Wednesday, July 20, 2011


Margie O'Connor proudly displays three grandsons:
 Sullivan and twins Isaac and Aaron.
Detroit Harbor, Washington Island -

Washington Harbor homeowners Steve and Margie O'Connor (also a Ferry Line ticket seller) are still coming down from an exciting several days experienced last weekend.

They had left the island on the early boat Thursday, July 14, knowing son Patrick and daughter-in law Emilie were expecting a child any moment, given Emilie was nearing one week beyond the due date.   Margie and Steve arrived in Milwaukee in plenty of time, following some appointments of their own, and they met 10 lb. 13 oz. Sullivan soon after he was born, which was approximately 2 a.m. early Friday morning, July 15.

While enroute to the Milwaukee hospital on Thursday, they had spoken with eldest son Sean who said that he and his wife Fran were just returning from a night in the hospital for observation in Hoffman Estates, IL, due to false contractions, and that everything was "normal"with the twins she was carrying.  Fran was not expected to deliver until mid-August.   Later that day, however, Sean called Margie back to say that he and Fran were proud parents of twin boys born at the St. Alexius Hospital:  Isaac Stephen (5 lb. 3 oz.) and Aaron Joseph (6 lb. 9 oz.)

This made three new O'Connor grandsons, all on July 15!

Further fulfilling their role as grandparents, and a promise to have granddaughters stay with them for two weeks, Margie and Steve picked up two older grandchildren of daughter Shannon, who had vacationed in Ripon, at an arranged rendezvous as they passed through Fond du Lac.   Then they raced to catch the Saturday's late afternoon ferry, in time for Steve to sing in the Red Barn's Folk Festival that evening.

More grandparent stuff

Saturday afternoon I offered to take Hoyt and Kirsten's two boys, Aidan and Magnus, ages three and five, to see the planes at the Island Fly-In, and to buy them lunch in Jackson Harbor.  They had just come from shopping with their mom at the Twice Around Shop and each boy had with him a new toy truck.

One of 25 photos taken by Aidan of his
new toy truck

With cars parked along both sides of Airport Road, I looked for an open space to park from where we could watch planes land and take off. During this time, Magnus informed me he had to use the bathroom.  I decided the public restrooms at School House Beach would be the closest, so I drove there from the Airport.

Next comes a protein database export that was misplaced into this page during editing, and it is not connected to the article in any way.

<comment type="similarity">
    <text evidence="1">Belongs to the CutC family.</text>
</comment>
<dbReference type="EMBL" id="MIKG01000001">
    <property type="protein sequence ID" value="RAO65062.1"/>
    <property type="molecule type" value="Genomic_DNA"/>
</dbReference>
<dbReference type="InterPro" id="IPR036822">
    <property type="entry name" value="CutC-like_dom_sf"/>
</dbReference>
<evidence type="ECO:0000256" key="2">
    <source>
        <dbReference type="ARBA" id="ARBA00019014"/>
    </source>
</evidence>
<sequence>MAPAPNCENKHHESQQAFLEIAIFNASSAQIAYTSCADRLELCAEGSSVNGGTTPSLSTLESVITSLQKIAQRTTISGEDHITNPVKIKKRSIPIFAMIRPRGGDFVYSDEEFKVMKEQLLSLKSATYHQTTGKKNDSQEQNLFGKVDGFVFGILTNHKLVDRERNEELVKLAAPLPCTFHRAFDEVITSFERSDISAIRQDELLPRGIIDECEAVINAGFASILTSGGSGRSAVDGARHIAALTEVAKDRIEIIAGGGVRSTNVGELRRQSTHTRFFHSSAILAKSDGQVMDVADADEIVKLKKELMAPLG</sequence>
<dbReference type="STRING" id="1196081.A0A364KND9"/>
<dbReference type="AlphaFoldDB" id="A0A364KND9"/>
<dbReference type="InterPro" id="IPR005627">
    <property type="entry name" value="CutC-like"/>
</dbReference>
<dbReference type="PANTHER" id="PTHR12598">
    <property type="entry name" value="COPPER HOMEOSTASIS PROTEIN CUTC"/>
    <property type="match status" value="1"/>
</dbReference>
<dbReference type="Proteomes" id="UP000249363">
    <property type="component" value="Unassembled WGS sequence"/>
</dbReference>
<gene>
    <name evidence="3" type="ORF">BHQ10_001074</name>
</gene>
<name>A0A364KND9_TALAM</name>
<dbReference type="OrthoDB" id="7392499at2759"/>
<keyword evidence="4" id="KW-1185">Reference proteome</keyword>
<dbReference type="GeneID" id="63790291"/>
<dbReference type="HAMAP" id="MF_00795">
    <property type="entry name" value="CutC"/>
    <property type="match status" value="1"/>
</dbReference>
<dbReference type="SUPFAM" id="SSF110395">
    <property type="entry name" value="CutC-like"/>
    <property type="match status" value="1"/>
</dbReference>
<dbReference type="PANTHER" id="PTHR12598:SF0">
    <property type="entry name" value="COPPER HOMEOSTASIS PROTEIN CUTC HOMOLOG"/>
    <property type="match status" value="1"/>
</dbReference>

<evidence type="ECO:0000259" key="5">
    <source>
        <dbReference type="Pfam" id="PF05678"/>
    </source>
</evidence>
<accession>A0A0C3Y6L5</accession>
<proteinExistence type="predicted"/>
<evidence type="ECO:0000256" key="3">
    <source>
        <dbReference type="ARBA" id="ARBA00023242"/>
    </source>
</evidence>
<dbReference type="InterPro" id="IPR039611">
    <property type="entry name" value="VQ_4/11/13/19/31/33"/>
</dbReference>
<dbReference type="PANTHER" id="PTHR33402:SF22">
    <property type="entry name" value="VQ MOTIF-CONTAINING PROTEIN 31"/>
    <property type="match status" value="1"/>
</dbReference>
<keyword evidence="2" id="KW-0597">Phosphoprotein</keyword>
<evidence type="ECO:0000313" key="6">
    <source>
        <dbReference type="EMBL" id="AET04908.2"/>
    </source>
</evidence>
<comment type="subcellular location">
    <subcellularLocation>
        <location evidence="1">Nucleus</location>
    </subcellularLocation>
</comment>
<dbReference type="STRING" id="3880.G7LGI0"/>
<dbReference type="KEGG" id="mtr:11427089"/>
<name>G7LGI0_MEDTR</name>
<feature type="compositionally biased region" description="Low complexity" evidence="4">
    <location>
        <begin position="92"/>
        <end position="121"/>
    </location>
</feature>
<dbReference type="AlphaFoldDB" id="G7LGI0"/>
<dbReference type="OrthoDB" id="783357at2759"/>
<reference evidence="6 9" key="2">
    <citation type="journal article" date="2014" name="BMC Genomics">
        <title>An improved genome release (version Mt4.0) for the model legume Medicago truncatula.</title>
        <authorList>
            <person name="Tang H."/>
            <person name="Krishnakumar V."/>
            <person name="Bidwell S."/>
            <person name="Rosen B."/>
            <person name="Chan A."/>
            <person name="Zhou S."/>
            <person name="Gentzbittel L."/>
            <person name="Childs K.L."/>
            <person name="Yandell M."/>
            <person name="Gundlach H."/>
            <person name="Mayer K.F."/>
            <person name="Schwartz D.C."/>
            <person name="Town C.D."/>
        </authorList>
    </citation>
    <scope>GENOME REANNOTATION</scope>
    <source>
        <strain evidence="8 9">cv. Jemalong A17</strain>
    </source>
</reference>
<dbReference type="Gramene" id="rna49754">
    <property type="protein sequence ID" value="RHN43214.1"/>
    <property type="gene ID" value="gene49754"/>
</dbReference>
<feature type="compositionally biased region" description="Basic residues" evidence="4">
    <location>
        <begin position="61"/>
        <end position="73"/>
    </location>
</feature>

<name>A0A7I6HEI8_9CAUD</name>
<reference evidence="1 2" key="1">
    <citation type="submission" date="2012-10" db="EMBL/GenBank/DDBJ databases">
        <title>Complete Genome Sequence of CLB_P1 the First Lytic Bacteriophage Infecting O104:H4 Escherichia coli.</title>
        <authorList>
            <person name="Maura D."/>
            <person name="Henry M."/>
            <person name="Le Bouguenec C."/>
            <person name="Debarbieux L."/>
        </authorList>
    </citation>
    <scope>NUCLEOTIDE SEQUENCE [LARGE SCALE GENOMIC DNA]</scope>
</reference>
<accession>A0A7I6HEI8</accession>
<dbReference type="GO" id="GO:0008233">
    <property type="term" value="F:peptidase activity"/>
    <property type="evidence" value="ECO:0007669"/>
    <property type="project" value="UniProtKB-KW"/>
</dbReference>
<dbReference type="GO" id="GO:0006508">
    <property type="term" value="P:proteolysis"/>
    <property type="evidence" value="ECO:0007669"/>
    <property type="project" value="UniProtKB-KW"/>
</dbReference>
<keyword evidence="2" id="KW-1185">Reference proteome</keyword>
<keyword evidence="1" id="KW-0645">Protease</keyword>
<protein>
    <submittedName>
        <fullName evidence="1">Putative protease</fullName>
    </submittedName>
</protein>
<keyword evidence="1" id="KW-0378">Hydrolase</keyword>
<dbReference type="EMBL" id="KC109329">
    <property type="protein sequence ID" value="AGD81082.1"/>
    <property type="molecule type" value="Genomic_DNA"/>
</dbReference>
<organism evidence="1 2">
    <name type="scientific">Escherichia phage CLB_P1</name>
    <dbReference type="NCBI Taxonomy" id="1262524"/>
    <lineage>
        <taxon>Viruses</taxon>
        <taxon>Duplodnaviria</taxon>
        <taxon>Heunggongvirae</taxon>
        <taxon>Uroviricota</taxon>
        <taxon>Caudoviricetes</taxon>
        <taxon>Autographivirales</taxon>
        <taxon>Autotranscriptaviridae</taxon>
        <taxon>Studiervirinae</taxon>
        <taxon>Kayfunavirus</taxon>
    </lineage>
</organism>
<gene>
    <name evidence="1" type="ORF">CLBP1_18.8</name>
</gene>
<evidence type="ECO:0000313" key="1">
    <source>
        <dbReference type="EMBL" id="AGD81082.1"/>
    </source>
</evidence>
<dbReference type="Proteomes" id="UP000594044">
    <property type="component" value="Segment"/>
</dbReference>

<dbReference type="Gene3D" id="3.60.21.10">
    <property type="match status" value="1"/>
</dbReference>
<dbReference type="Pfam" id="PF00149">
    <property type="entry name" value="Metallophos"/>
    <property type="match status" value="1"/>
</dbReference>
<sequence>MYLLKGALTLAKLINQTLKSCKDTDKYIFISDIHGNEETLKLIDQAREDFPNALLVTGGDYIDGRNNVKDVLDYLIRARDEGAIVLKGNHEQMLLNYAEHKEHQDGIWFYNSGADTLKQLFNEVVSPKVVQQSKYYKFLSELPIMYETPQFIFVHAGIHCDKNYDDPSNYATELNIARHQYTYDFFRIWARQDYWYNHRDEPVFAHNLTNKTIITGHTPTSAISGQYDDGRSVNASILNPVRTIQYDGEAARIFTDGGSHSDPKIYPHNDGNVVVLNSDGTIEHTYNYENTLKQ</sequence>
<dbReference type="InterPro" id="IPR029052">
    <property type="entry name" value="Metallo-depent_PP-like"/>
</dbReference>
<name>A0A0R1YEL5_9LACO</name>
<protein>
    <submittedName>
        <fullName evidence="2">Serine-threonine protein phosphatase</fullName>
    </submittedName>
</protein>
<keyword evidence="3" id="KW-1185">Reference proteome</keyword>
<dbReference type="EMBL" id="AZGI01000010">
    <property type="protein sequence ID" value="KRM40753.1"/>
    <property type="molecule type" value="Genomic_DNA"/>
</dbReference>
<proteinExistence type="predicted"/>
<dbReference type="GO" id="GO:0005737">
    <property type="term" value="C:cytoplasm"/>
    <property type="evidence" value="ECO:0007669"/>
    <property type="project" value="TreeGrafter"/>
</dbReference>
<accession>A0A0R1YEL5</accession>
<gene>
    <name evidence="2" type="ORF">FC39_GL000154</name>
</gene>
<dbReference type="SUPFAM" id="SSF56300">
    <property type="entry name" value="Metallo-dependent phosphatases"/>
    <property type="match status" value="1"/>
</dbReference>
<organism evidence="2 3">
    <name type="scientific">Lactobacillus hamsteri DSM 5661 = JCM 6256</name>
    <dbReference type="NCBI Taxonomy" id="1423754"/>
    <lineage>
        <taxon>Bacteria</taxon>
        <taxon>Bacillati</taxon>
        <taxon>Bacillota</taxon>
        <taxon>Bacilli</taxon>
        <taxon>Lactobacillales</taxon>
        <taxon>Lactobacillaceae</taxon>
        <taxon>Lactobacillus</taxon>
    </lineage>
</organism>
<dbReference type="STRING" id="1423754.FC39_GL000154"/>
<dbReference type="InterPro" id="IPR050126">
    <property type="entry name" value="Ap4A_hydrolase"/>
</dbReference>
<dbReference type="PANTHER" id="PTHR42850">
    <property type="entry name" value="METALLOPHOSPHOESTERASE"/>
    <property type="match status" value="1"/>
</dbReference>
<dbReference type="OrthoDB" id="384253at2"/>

While I entered the School House Beach men's room with Magnus, his brother Aidan, a knowledgeable little photographer with a point-and-shoot camera, located my camera and used it to snap a few photos of his new truck.

Then, we headed east from Washington Harbor to Jackson Harbor and lunch at the Time Out Concession operated by Karen Baxter and her mother-in-law, Shirley.   I ordered three hot dogs: one with ketchup only for Aidan; ketchup and relish for Magnus; and the works for me.  I soon learned I had heard it wrong, that Magnus didn't like relish at all, and that Aidan didn't like hot dogs (although he ate his without complaint).  Magnus ate only his pickle, but he wouldn't touch the hot dog despite my "scraping off" the relish.  We sat at a picnic table in the heat of the midday sun, two of us eating hot dogs while Magnus climbed on the anchor, and we sipped lemonade.  In between bites, I kibitzed with Barry McNulty who rested in a nearby chair placed under the shade of the old Coast Guard boat, Valiant. 

Hoping I could regain the boys' confidence, I offered to return to the concession wagon to buy ice cream in the form of packaged drumsticks.  In due time, I learned that not all young kids like drumsticks, or nuts on chocolate for that matter, or that they can keep ahead of melting chocolate and ice cream while standing in the sunshine.   Magnus licked his slowly, but steadily, to the point where the remaining ice cream leaned to one side before toppling to the grass.   Aidan had made great headway on his drumstick, working top to bottom, but he lost the lower third to the ground once he'd eaten the sugar cone sides that provided support.

Magnus passes up hot dog for a climb on
an anchor near the Fishing Museum
I ignored sticky hands and faces as seat belts were snapped once more and we drove toward their home where nap time awaited.  Approaching the driveway, I was informed Magnus again had to go "peeps."  As soon as car doors opened, both boys jumped out and thoroughly christened the bush that grows alongside the driveway.

It was a great time!

 -  Dick Purinton


margie said...

Thanks, Dick, for letting me share our fun, unique story! You made terrific sense out of my excited ramblings. Our family and friends have had fun reading it.


Stephy Popi said...

Congratulations! It is always an adventure!

Stephy Popi said...

Congratulations! It is always an adventure!